29 September 2017

Burundi: IDUAI in Burundi - Journalists Demand Cooperation for Public Information

While the world celebrates the International Day for Universal Access to Information (IDUAI) on September 28th, some Burundian journalists demand access to information and equal treatment. The ministry of information says journalists are well and equally treated.

Some Burundian journalists face problems related to information access. They say they are sometimes discriminated depending on the media they are working for. "Recently I wanted to cover the mine and energy ministry's field work in Gakara zone but my invitation was turned down," said a journalist from a private medium operating in Bujumbura. He added that those who refuse them access to media coverage simply tell them that there is no need without giving explanations. "We should have equal treatment regardless of the news media we work for," he says.

Other journalists say they face a problem of lack of information from authorities and experts. "There are some authorities who refuse to give us information. This hampers our job," says another journalist on condition of anonymity. He added that the lack of analysis and reactions from experts is also a handicap to their profession.

"They say they fear for their security .It is difficult to have an expert's reaction these days," he says.

For some TV journalists, access to information requires much effort. "For we who use camera, it's hard to get people to be interviewed. People fear to expose themselves to the public," says Sheilla Irambona, a web TV journalist.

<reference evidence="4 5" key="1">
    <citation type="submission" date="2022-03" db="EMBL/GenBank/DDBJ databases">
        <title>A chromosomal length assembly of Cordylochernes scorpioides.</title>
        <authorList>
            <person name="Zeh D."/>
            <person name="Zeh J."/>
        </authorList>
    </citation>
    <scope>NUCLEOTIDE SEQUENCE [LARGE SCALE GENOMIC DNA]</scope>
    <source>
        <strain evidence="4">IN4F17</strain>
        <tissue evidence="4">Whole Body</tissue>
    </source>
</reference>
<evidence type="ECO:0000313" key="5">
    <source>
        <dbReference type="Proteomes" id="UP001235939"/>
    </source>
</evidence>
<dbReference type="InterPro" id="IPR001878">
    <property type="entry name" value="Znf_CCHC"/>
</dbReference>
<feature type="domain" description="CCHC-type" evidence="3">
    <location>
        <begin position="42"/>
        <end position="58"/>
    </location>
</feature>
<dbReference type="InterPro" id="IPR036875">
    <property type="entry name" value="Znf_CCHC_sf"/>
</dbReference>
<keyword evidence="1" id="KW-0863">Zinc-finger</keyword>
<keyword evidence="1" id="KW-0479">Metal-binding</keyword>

Telecommunication minister, Nestor Bankumukunzi, says journalists are well treated and have freedom of expression as stated in the Burundian Constitution. "There are rules that govern them and even the constitution allows them to work but they have to abide by the law," he says.

About the question of media that were set ablaze and others closed during the political crisis and which have not yet opened, Bankumukunzi says he regrets the closing of those media. "As a telecommunication minister, I regret that some media have been closed. However, as I said, if the justice proves them guilty or their cases are still being dealt with, I have no right to interfere in its job"

Journalists appeal to all the institutions to be cooperative so as to ensure public access to information and to bear in mind that the task of journalists is to inform the public.


Govt Denies Using Constitutional Changes to Cling to Power

The government of Burundi says a recently launched referendum campaign is aimed at strengthening and advancing the… Read more »

Copyright © 2017 Iwacu. All rights reserved. Distributed by AllAfrica Global Media (allAfrica.com). To contact the copyright holder directly for corrections — or for permission to republish or make other authorized use of this material, click here.

AllAfrica publishes around 900 reports a day from more than 140 news organizations and over 500 other institutions and individuals, representing a diversity of positions on every topic. We publish news and views ranging from vigorous opponents of governments to government publications and spokespersons. Publishers named above each report are responsible for their own content, which AllAfrica does not have the legal right to edit or correct.

Articles and commentaries that identify allAfrica.com as the publisher are produced or commissioned by AllAfrica. To address comments or complaints, please Contact us.